confessions / distractions / first-drafting / freakouts / novels / writing

What Not to Do

This morning, you’ll find me at a desk, smoothing out the first draft of IMAGINARY GIRLS into readable feedback-ready form, my hair braided and my mocha at my side, my hopes really on the line here.

A bad thing to do while getting a first draft ready for the eyes of other human beings whose job it is to give you notes to make it better is to look at what strangers are saying online about your last book. Stupidly did that this morning. Just one glance and saw something that made me cringe. It stung. Ouch. Not a good idea to look at that. Why did I do it!

Remind me not to do that again.

The book I’m writing now feels worlds different from the book that came out this fall—partly because it’s for an older audience, I guess. I remember someone who read both said she knows I loved DANI NOIR and put a lot into it, but she also could see that I was putting my everything in IMAGINARY GIRLS, it was my heart, it was me.

Imagine how difficult it’s going to be when people read IMAGINARY GIRLS then. I can’t even let myself think about it.

Part of being a writer is wanting people to read your work, yes, what’s the point of publication otherwise? But so far what I love the most by far is the process. Those windswept hours writing your pages when only you (and your adorable supportive husband) know about them and you think maybe possibly perhaps it’s going well and the book could turn out to be good.

And when you’re deep into the writing, feeling fine about yourself, feeling like you have potential, feeling okay, it’s not a smart idea to spend a few minutes looking back on the insults. Do. Not. Read. Reviews. Just like when you’re writing you shouldn’t read old rejection letters. Let yourself feel nice for a while, even if it’s fake. Sometimes you need to live in a cloistered fantasy world in order to feel confident enough, gutsy enough, to take creative risks. And I honestly don’t see what’s wrong with that. I’ll come out when I want to… when I’m less fragile… maybe in 2019.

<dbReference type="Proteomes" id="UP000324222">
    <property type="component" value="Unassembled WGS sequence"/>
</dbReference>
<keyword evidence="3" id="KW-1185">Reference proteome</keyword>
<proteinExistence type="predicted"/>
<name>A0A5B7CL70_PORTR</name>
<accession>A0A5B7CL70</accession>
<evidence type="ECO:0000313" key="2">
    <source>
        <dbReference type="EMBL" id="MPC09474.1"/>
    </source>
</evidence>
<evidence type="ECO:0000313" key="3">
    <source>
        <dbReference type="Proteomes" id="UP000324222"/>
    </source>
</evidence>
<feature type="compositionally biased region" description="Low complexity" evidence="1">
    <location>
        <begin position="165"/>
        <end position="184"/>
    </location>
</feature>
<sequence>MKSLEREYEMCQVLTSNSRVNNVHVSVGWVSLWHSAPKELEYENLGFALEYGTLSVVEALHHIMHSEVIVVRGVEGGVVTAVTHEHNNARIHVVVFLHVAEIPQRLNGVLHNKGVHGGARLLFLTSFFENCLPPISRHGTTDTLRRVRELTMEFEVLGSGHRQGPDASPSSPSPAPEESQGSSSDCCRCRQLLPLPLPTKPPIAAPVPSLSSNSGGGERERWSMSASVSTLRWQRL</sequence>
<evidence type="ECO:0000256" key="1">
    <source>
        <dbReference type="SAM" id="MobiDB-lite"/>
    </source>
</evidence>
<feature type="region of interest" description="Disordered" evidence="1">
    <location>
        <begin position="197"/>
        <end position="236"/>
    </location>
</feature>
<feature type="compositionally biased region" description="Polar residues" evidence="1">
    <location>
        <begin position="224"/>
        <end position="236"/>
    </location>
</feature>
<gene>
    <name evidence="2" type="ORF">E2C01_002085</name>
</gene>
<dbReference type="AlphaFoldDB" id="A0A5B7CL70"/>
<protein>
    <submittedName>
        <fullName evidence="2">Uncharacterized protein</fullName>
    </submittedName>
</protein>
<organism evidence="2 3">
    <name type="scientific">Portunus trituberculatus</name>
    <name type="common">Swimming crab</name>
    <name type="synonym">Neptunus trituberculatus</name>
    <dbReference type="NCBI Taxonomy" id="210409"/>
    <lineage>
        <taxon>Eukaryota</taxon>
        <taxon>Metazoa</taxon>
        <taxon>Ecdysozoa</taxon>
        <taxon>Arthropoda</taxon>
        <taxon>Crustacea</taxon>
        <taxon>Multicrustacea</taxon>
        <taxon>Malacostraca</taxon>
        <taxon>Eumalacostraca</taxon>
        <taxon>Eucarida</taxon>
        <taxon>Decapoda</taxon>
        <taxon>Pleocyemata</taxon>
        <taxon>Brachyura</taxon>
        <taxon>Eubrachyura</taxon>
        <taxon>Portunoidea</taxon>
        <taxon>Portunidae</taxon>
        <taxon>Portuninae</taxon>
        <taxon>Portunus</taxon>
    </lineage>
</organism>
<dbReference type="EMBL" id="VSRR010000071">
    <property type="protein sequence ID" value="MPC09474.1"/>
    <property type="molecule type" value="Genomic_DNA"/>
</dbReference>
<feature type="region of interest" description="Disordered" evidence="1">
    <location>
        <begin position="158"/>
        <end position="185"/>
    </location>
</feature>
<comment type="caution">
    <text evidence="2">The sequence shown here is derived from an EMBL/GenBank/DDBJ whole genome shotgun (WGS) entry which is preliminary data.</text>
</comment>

First draft nearing ready, but I haven’t hit Send yet. That will be a whole other dramatic moment I may have to chronicle for your laughing pleasure. I might have to do it with my eyes closed, then run away and hide for a couple weeks.

18 thoughts on “What Not to Do

  1. Awww. I look at negative comments as a way of improving. I can take advice out of it, and make my next story better. If I can’t get anything out of it (this story SUCKS) than obviously it’s a stupid person trying to get off on making someone else miserable. >_> Ignore these people.

    • You’re very right. I do internalize every comment and critique and I don’t forget. I really want the book I’m writing now to be the best it can be, and I’m working hard at it! I think I just should be careful of WHEN I look at reviews, if I do look at them. There really is a time and a place for feedback. This morning just wasn’t it!

  2. Hi! Letting our writing go into the hands of others is difficult but a necessary evil. I invite you to visit my blog where my most recent post addresses that point and how valuable the input can be.

    While you’re in the blog, if you have time, I also invite you to read the Blog Launch Posting from November 4 to see what I’m up to in general. Your comments would be deeply appreciated.

    Meanwhile, good luck with the draft and the SEND button.